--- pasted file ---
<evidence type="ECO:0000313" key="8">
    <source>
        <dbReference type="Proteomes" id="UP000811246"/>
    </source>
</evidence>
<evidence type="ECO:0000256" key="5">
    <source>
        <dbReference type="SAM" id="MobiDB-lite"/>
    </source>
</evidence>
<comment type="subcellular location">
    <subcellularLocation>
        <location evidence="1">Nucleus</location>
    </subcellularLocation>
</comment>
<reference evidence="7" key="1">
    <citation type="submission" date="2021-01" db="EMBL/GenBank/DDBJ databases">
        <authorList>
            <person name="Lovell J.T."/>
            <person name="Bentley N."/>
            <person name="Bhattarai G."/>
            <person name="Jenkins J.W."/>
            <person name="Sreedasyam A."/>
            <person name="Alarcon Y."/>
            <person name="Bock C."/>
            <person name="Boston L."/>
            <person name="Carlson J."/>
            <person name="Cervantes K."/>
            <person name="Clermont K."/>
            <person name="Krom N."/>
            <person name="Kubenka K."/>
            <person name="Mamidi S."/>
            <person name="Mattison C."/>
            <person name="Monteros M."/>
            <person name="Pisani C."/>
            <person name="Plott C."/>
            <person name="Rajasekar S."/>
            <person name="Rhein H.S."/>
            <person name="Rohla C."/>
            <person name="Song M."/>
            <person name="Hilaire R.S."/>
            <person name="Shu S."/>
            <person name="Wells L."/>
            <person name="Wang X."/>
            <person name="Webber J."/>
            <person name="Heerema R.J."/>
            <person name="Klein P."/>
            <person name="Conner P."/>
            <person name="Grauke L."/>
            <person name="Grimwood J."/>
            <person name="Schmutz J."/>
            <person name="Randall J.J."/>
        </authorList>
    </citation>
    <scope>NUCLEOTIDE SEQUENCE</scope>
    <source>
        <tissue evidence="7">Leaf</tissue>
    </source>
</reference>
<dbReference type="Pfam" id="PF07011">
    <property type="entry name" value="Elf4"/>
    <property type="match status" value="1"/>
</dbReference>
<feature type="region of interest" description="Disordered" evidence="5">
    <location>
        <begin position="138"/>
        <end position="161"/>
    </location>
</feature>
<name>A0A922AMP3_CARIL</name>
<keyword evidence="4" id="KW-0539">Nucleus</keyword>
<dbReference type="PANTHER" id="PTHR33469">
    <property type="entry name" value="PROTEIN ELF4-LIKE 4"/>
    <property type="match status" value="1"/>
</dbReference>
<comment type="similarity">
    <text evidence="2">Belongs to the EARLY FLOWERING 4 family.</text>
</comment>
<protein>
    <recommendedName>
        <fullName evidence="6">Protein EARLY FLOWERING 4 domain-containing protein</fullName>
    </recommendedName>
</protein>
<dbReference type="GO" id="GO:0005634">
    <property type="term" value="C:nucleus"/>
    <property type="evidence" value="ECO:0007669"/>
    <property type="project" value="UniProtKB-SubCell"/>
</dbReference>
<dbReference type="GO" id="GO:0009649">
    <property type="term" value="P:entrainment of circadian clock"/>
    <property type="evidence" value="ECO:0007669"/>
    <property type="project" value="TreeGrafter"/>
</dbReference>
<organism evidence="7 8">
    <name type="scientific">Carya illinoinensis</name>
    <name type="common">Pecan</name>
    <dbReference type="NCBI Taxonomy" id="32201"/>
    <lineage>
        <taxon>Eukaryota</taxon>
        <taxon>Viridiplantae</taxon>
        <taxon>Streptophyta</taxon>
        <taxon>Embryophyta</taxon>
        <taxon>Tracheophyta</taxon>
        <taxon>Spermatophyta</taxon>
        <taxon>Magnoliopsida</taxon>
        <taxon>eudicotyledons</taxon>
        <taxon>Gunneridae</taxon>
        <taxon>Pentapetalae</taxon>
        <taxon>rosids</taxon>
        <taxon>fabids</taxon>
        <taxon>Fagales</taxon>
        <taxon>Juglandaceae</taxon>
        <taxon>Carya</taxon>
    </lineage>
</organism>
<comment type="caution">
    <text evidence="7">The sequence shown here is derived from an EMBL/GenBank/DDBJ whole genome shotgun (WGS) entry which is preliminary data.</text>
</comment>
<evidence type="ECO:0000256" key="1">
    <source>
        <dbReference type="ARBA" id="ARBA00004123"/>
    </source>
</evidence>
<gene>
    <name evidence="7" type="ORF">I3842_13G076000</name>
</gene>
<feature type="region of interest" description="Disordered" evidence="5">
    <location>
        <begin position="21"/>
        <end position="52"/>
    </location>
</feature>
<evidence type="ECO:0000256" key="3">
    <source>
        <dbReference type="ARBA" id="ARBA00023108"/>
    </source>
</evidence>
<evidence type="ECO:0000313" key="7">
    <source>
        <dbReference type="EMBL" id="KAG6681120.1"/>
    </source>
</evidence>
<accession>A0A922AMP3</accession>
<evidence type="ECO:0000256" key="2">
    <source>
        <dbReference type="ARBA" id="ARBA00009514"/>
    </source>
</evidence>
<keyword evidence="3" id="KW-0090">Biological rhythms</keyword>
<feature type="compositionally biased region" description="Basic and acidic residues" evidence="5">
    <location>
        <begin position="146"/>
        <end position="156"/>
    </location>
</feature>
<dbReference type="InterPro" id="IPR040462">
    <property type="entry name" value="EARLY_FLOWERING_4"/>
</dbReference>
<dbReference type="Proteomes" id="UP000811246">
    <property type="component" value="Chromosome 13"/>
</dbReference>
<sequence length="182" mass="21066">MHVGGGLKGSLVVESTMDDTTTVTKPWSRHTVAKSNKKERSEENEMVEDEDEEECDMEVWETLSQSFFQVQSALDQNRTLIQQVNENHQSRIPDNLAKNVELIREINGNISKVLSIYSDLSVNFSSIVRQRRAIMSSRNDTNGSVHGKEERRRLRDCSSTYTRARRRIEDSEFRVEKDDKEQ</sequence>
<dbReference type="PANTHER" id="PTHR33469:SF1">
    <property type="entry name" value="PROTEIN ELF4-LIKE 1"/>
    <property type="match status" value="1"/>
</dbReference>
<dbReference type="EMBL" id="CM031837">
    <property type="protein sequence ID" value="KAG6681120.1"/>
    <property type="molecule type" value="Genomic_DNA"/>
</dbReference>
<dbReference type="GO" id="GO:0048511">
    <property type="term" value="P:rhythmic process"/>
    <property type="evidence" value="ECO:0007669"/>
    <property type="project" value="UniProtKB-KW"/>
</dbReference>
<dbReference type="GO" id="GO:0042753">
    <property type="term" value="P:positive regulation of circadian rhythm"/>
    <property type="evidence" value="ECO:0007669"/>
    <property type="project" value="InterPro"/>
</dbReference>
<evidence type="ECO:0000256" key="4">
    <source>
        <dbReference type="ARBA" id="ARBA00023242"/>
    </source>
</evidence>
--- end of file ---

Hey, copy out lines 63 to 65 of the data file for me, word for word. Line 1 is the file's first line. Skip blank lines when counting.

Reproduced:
</dbReference>
<feature type="region of interest" description="Disordered" evidence="5">
    <location>